Fire And Early Man Essay, Research Paper
The definition of fire is the active principle of burning, characterized by the heat and light of combustion; And cultivating it was perhaps one of the biggest technological leaps humans ever surpassed. Fire affected the ancient man in many ways through cause and effect, and every effect created a cause, which resulted in another effect. It allowed the food to be germ-free because it was cooked and since it was cooked it was more digestible and that resulted in more nutrients for the body allowing brain and brain capacity to increase. The fact that food was cooked, the jaw and teeth experienced a decrease in size since meat wasn t so hard to eat through. Fire also allowed the creation of better and stronger tools thus resulting in hunters having more success with the big game and the food supply to increase. It was also used as a defence against the big carnivorous animals that preyed on humans for food. Fire in all was a great discovery made by a hominid species Homo erectus that was first to create fire and control it. In the following paragraphs I will try to prove that cultivation of fire had in fact a great affect on the ancient man.
At first fire was rarely seen or used because humans could not develop it and the only source of fire would have been from lightning, volcanoes, and piles of dry leaves suddenly igniting. Although fires were rare phenomena at the time, Paleolithic peoples still found use to it. They used the fire to keep their shelters warm and cook their food, and scare away wild animals. This was of course before Homo erectus cultivated fire. Homo erectus learned how to make and control fire as early as 1.4 million years ago. They made fire by rubbing one stick back and forth against another, or by turning a stick rapidly in a hole in a dry log. When Homo erectus discovered fire they had adapted many uses to it, one of them was to cook food. As they began to cook their food-a much faster process than eating it raw-they had more time to pursue other activities. (Walker 21) The consequence was the reduction of jaw and tooth size for the descendants of those who first cooked their food simply in order to make it ingestible. 1. Not only did the jaw and teeth experience a change but also the brain and the brain capacity. The brain overtime grew larger since more and more nutrients were available to it through the digestion of cooked food rather than raw. And when the jaw decreased, brain capacity increased at the same time. This led to humans being smarter thus resulting in humans more capable to create and invent new tools and ways of hunting; more capable to adapt to the current environment they lived in and the environment that food led them to.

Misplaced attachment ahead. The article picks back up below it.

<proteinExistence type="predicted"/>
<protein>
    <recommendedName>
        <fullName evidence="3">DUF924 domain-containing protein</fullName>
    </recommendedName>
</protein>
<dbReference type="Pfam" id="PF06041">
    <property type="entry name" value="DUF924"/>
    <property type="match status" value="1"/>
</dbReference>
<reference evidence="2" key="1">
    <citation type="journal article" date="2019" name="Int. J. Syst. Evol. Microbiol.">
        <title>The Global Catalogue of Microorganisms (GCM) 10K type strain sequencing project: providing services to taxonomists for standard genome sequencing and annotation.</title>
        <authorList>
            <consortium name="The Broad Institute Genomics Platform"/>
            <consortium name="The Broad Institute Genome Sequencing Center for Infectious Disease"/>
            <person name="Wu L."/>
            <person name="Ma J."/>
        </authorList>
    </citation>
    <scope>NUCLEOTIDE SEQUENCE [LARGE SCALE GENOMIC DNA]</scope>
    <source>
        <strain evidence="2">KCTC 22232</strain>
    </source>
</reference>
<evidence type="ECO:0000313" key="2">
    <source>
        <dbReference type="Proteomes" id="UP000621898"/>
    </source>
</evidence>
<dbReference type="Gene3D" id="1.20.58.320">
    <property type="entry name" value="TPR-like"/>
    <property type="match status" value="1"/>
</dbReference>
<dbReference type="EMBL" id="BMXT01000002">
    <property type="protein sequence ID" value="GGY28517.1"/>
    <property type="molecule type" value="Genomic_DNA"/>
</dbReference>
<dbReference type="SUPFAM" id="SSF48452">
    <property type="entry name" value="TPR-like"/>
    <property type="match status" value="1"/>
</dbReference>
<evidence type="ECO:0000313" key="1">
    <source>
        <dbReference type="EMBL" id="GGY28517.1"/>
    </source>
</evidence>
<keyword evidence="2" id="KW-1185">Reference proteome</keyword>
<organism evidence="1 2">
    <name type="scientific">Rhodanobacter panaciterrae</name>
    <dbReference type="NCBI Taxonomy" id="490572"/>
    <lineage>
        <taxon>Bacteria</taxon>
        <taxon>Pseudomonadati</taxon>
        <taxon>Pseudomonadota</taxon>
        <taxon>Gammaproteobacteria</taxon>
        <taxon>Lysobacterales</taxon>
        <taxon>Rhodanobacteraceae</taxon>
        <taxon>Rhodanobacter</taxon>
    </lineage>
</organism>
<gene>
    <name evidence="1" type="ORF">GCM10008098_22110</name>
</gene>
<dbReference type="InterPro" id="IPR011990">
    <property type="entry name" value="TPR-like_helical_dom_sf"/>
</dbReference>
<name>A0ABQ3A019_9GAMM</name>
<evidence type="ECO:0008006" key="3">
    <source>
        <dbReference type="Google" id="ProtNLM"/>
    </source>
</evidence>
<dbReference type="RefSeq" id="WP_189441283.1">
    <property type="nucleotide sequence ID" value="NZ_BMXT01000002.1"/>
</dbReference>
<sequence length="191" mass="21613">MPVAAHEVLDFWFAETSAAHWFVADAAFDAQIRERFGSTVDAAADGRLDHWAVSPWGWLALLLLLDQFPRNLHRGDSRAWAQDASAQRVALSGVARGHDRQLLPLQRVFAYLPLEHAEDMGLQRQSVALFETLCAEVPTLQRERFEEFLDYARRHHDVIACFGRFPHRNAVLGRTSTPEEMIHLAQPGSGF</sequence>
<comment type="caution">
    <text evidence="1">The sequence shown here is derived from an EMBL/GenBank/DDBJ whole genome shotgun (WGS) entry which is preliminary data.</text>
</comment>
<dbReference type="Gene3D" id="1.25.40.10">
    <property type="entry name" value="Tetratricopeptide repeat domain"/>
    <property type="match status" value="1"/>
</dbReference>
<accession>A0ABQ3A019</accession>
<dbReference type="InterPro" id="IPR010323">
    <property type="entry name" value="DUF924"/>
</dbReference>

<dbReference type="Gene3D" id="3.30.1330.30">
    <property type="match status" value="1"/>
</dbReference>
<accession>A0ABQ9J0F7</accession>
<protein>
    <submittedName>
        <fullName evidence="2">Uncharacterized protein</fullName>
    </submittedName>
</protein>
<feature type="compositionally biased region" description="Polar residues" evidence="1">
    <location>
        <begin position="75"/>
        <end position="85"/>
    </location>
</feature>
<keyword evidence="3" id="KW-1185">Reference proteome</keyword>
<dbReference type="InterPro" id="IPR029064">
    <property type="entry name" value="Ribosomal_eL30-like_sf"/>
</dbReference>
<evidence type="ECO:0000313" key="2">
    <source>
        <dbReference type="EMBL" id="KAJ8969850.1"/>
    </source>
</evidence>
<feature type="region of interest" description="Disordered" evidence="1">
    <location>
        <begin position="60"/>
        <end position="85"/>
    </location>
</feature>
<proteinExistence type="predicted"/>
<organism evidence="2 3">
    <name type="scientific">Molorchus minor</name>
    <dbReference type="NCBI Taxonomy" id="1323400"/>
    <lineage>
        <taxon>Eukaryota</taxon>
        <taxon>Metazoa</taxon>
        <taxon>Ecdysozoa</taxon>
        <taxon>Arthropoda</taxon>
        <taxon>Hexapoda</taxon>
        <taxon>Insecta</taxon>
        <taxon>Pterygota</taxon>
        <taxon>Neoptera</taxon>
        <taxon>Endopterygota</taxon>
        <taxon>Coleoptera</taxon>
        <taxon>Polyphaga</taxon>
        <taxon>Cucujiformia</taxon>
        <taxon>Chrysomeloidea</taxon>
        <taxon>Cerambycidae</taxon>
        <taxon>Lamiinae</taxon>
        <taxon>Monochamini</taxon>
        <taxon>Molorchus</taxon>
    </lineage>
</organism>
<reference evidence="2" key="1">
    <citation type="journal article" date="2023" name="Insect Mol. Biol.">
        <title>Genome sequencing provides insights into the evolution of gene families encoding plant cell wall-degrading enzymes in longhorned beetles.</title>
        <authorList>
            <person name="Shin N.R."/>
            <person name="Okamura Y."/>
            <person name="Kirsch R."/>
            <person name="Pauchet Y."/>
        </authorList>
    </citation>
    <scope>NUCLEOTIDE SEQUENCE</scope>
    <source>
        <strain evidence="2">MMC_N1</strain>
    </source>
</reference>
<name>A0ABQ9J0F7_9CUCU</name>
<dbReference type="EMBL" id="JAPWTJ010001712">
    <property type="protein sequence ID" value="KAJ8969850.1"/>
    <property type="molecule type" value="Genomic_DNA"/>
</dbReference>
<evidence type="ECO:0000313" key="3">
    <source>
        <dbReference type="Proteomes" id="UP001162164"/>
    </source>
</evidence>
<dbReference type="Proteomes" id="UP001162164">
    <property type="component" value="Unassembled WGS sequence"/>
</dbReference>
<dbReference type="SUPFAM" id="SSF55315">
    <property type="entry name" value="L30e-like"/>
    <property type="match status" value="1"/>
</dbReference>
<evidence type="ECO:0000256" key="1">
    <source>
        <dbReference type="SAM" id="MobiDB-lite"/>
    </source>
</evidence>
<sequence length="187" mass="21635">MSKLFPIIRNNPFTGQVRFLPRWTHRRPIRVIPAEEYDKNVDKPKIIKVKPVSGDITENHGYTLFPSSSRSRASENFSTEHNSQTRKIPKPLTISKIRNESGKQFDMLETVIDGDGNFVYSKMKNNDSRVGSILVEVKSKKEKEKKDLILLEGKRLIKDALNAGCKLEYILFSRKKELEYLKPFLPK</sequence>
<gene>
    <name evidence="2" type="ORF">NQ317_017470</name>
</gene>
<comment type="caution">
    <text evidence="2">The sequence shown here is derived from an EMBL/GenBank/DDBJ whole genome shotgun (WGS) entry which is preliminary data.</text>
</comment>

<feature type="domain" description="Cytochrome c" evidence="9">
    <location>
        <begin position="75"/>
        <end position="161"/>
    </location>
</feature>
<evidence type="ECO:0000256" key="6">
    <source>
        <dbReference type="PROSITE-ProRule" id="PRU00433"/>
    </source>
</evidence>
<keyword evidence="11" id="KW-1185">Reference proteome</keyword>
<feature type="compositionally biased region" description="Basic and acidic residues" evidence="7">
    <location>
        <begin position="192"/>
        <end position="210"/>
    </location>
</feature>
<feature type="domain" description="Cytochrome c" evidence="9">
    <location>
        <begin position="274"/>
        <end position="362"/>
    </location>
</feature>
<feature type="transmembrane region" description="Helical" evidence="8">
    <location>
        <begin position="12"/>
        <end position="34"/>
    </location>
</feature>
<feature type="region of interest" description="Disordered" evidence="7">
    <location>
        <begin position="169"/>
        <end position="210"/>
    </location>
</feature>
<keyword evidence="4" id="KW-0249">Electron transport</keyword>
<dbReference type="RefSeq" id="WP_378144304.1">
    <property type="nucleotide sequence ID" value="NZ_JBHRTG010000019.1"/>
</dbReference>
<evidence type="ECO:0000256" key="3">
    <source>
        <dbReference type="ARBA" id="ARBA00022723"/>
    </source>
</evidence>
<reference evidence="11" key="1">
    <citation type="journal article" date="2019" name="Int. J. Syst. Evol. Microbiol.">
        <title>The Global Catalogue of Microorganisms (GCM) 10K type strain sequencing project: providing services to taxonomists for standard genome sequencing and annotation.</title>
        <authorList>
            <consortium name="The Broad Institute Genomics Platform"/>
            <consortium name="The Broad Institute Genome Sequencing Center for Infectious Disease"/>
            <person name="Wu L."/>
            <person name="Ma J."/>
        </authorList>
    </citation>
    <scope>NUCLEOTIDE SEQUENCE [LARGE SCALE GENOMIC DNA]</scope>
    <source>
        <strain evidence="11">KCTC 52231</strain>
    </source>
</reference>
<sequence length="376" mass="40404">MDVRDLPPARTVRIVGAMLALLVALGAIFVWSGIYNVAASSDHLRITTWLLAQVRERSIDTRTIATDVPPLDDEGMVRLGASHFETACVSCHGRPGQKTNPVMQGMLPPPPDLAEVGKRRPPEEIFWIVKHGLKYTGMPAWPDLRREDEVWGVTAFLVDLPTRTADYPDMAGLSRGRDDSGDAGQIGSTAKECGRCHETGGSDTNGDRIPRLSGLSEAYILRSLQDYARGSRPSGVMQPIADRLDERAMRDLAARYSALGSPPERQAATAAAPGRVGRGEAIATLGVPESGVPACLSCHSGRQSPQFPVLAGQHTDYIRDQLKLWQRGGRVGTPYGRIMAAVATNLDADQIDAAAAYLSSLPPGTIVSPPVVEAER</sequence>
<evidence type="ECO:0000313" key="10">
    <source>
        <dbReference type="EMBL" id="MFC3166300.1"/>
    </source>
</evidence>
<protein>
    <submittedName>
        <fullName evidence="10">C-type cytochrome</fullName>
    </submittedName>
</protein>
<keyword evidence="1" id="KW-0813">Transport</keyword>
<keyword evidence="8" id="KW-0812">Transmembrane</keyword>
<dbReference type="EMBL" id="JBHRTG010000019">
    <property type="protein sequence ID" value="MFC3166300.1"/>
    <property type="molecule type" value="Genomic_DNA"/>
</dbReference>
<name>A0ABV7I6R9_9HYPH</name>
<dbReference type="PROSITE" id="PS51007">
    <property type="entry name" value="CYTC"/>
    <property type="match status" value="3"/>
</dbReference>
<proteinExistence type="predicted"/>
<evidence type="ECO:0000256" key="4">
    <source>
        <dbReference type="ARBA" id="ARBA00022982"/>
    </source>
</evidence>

One other way that fire changed the way that humans lived was that it allowed the creation of better and more efficient tools for hunting. Fire was used to harden the points of wooden spears so that the weapons could pierce the skin of a rhinoceros. Thus hunters had greater success and the food supply increased. (Walker 21) Because fire allowed the creation of a spear the body had to adapt to the newly developed hunting style.
The spear led to the modification of the body from the neck down. For the first time, the hunter did not literally have to come to grips with his prey and could impale it from a distance. The consequence was the relaxation of selective forces maintaining Middle Pleistocene levels of muscularity and robustness in the body below the neck. Reduction in postcranial robustness then appeared for the first time among Africans towards the end of the Middle Pleistocene 1
So fire in fact affected our body structure making us more upright due to the newly developed weapon the spear , according to the Professor of Anthropology C. Loring Brace.
Another way that fire was used was in defence from the animals such as tigers or lions that could have preyed on humans for food. They threw burning sticks, at animals to drive them away from people s shelters. (Walker 21) Just the fact that humans used fire in defence that resulted in the increase of the human population. Although only Stone Age humans used fire in defence it impacted the population growth by having more humans survive the food hunts. Fire also allowed the hominid Species Homo Erectus to populate other continents other than Africa. Specimens have been found in Africa, Europe, China, Georgia, India, and Java 2